Brooklyn Battles: History Stories of Community, Development and Preservation

Brooklyn Battles: History Stories of Community, Development and Preservation
Show & Tale
Thingtide Show and Tale founder Martie McNabb gives an introduction to Brooklyn Battles at the Old Stone House in Prospect Heights. (Credit: Elizabeth Elizalde)

Personal historian Martie McNabb has always been interested in people’s lives and how they chose to live them. It inspired her to start an archival business called “Thingtide Show & Tale” to promote storytelling through intimate moments, documents, memorabilia, and objects.

McNabb hosted “Show and Tale: Brooklyn Battles” in recognition of Personal History Awareness Month at the Old Stone House in Park Slope on Saturday. It was a day of remembrance and reconnecting with old Brooklyn roots.

“Show and Tale is all about bringing an object and telling your story,” McNabb told the Park Slope Stoop about her business.“It’s amazing what people have in their homes and attics, from canon balls to pictures.”

As a visual storyteller, McNabb has hosted 95 show and tales, bringing communities together to share their experiences. Through her membership in the Association of Personal Historians, McNabb met other historians who had a similar passion for preserving people’s life stories.

“The other members of the association quickly fell in love with the idea and took it around the world,” she added.

With its humble beginnings in Prospect Park, Brooklyn, McNabb’s “show and tale” concept has expanded across the U.S., Canada, and overseas to Australia and England. She also told us she’s in talks with a colleague in Pakistan who wants bring this form of storytelling to the Middle East.

But why the Brooklyn Battles theme? The idea started in December 2015 when McNabb and Old Stone House executive director Kim Maier had conversations over Brooklyn’s early development phase.

“Brooklyn wasn’t paid much attention to, and now, in recent years, everyone wants to live here,” McNabb said of the ever-changing borough. “Renovation is constant.”

McNabb’s guests and closest friends began to fill the cozy 18-century Old Stone House room and were ready to share their piece of Brooklyn history.

show & tale
Left to right: Graphic designer, Maggie Cousins, Martie McNabb, Don Perry, and Brian Hartig. (Credit: Elizabeth Elizalde)

In attendance, was Don Perry, CEO of Digital Diaspora Family Reunion, a social media campaign connecting people with their family archives, and Brian Hartig from The Brownstone Detectives, a Brooklyn-based team that focuses on the research of old homes.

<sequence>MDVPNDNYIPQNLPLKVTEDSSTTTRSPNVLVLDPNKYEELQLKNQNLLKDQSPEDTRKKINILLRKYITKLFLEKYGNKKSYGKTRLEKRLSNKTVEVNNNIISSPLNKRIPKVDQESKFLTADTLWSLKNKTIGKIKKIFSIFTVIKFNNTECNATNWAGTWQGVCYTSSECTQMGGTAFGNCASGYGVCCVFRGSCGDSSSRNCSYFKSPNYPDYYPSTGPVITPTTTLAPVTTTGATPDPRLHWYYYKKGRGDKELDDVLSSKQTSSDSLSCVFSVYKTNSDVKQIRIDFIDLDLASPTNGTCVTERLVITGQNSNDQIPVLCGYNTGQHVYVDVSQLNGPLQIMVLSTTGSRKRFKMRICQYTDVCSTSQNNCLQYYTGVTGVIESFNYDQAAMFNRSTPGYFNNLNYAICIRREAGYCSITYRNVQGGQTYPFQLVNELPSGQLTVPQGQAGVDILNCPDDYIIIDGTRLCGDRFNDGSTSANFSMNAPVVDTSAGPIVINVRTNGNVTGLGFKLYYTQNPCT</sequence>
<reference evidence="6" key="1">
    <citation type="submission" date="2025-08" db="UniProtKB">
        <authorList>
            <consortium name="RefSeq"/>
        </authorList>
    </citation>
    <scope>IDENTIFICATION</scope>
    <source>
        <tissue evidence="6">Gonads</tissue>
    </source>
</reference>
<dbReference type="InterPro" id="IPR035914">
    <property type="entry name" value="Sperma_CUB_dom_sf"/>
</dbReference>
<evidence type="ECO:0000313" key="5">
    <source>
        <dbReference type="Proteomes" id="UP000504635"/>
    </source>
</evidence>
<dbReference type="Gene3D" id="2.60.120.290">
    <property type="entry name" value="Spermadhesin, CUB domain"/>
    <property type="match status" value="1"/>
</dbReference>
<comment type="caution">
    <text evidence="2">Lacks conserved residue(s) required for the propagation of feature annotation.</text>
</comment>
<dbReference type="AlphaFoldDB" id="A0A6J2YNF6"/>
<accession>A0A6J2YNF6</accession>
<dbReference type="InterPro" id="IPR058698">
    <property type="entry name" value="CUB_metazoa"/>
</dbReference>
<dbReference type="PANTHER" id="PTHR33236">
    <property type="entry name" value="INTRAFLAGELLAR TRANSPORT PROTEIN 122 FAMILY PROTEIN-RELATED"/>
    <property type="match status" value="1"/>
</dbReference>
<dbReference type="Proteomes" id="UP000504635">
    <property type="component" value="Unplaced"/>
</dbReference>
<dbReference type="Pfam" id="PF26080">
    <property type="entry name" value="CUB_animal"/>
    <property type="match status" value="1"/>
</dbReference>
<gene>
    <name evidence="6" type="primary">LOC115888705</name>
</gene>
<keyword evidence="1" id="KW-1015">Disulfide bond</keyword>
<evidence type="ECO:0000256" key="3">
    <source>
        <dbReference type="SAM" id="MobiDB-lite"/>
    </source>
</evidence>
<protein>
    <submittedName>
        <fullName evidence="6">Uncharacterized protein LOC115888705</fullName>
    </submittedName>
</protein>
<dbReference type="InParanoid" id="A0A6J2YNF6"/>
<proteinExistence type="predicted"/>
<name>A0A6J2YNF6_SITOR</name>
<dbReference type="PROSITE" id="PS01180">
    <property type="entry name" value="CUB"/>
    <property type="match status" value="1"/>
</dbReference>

Bob Biegan, McNabb’s neighbor, shared his “Battle of Long Island” story, also known as “The Battle of Brooklyn Heights” by passing around framed maps preserved from the 1890’s.

According to history itself, it was the largest Revolutionary War battle fought between the British Army and General George Washington’s troops to gain control over New York territory in 1776. The fight took place in the southern part of Long Island, which is known as Brooklyn today.

show & tale
A map of “The Battle of Long Island” courtesy of Prospect Heights resident Bob Biegan. (Credit: Elizabeth Elizalde)

When it was McNabb’s turn to present her Brooklyn battle, it got personal. She shared with the audience shirts that read: “Develop – Don’t Destroy, Brooklyn” and a button engraved with “Our Communities. Our Tale. Our Choice.”

McNabb collected those items from groups like Prospect Heights Action Coalition, Develop Don’t Destroy Brooklyn, who expressed frustration over developer Bruce Ratner’s Atlantic Yards project, which includes Barclays Center and 15 high-rise buildings.

show & tale
McNabb’s collection of shirts from organizations in support of preserving her neighborhood from the Atlantic Yards project. (Credit: Elizabeth Elizalde)

“I was not a supporter of the Atlantic Yards project,” McNabb said. “It has not been a great thing for my neighborhood in terms of the economy.”

The controversial $4.9 billion development continues to be a modern day Brooklyn battle between developers and working class Prospect Heights residents who can’t afford to live in the area anymore.

“It was a done deal before we [her community]  had any saying,” McNabb noted. But she acknowledged that she has moved on and is “accepting” the change.

What’s next up for McNabb? She has more show and tales in the works for this fall. One in October for Family History Awareness Month, complete with an antique roadshow, the second, for Veterans Day in honor of war heroes.

“I didn’t know what I was stumbling on when I started this,” McNabb said. “The difference is show and tales are more like sharing events.”

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